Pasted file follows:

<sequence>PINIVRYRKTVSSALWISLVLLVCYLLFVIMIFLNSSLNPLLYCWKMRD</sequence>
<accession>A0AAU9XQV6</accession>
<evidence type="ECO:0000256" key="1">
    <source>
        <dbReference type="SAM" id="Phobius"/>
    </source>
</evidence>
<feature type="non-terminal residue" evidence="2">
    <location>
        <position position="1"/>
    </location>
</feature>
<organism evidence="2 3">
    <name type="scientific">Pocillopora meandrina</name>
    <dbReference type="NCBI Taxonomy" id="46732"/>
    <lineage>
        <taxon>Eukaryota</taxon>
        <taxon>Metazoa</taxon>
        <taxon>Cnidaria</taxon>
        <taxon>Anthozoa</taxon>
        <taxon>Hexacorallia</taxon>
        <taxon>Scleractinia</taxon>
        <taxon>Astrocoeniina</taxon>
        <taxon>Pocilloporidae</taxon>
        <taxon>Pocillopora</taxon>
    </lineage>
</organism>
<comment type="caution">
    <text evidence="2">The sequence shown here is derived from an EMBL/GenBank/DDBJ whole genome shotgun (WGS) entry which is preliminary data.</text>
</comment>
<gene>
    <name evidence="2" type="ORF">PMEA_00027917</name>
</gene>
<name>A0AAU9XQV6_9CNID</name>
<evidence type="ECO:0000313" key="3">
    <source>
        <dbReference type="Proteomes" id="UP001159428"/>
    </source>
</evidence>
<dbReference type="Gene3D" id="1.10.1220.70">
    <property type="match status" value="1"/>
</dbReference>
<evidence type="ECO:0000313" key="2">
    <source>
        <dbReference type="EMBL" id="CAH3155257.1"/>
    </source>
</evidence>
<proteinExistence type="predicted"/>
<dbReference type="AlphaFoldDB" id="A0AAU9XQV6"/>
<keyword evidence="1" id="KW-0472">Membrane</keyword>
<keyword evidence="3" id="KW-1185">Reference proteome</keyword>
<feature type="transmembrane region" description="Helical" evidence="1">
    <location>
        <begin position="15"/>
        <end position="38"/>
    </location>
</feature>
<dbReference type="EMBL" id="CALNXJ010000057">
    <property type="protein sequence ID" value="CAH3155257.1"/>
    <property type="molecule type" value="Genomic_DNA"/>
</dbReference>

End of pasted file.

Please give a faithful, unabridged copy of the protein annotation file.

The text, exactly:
<sequence>PINIVRYRKTVSSALWISLVLLVCYLLFVIMIFLNSSLNPLLYCWKMRD</sequence>
<accession>A0AAU9XQV6</accession>
<evidence type="ECO:0000256" key="1">
    <source>
        <dbReference type="SAM" id="Phobius"/>
    </source>
</evidence>
<feature type="non-terminal residue" evidence="2">
    <location>
        <position position="1"/>
    </location>
</feature>
<organism evidence="2 3">
    <name type="scientific">Pocillopora meandrina</name>
    <dbReference type="NCBI Taxonomy" id="46732"/>
    <lineage>
        <taxon>Eukaryota</taxon>
        <taxon>Metazoa</taxon>
        <taxon>Cnidaria</taxon>
        <taxon>Anthozoa</taxon>
        <taxon>Hexacorallia</taxon>
        <taxon>Scleractinia</taxon>
        <taxon>Astrocoeniina</taxon>
        <taxon>Pocilloporidae</taxon>
        <taxon>Pocillopora</taxon>
    </lineage>
</organism>
<comment type="caution">
    <text evidence="2">The sequence shown here is derived from an EMBL/GenBank/DDBJ whole genome shotgun (WGS) entry which is preliminary data.</text>
</comment>
<gene>
    <name evidence="2" type="ORF">PMEA_00027917</name>
</gene>
<name>A0AAU9XQV6_9CNID</name>
<evidence type="ECO:0000313" key="3">
    <source>
        <dbReference type="Proteomes" id="UP001159428"/>
    </source>
</evidence>
<dbReference type="Gene3D" id="1.10.1220.70">
    <property type="match status" value="1"/>
</dbReference>
<evidence type="ECO:0000313" key="2">
    <source>
        <dbReference type="EMBL" id="CAH3155257.1"/>
    </source>
</evidence>
<proteinExistence type="predicted"/>
<dbReference type="AlphaFoldDB" id="A0AAU9XQV6"/>
<keyword evidence="1" id="KW-0472">Membrane</keyword>
<keyword evidence="3" id="KW-1185">Reference proteome</keyword>
<feature type="transmembrane region" description="Helical" evidence="1">
    <location>
        <begin position="15"/>
        <end position="38"/>
    </location>
</feature>
<dbReference type="EMBL" id="CALNXJ010000057">
    <property type="protein sequence ID" value="CAH3155257.1"/>
    <property type="molecule type" value="Genomic_DNA"/>
</dbReference>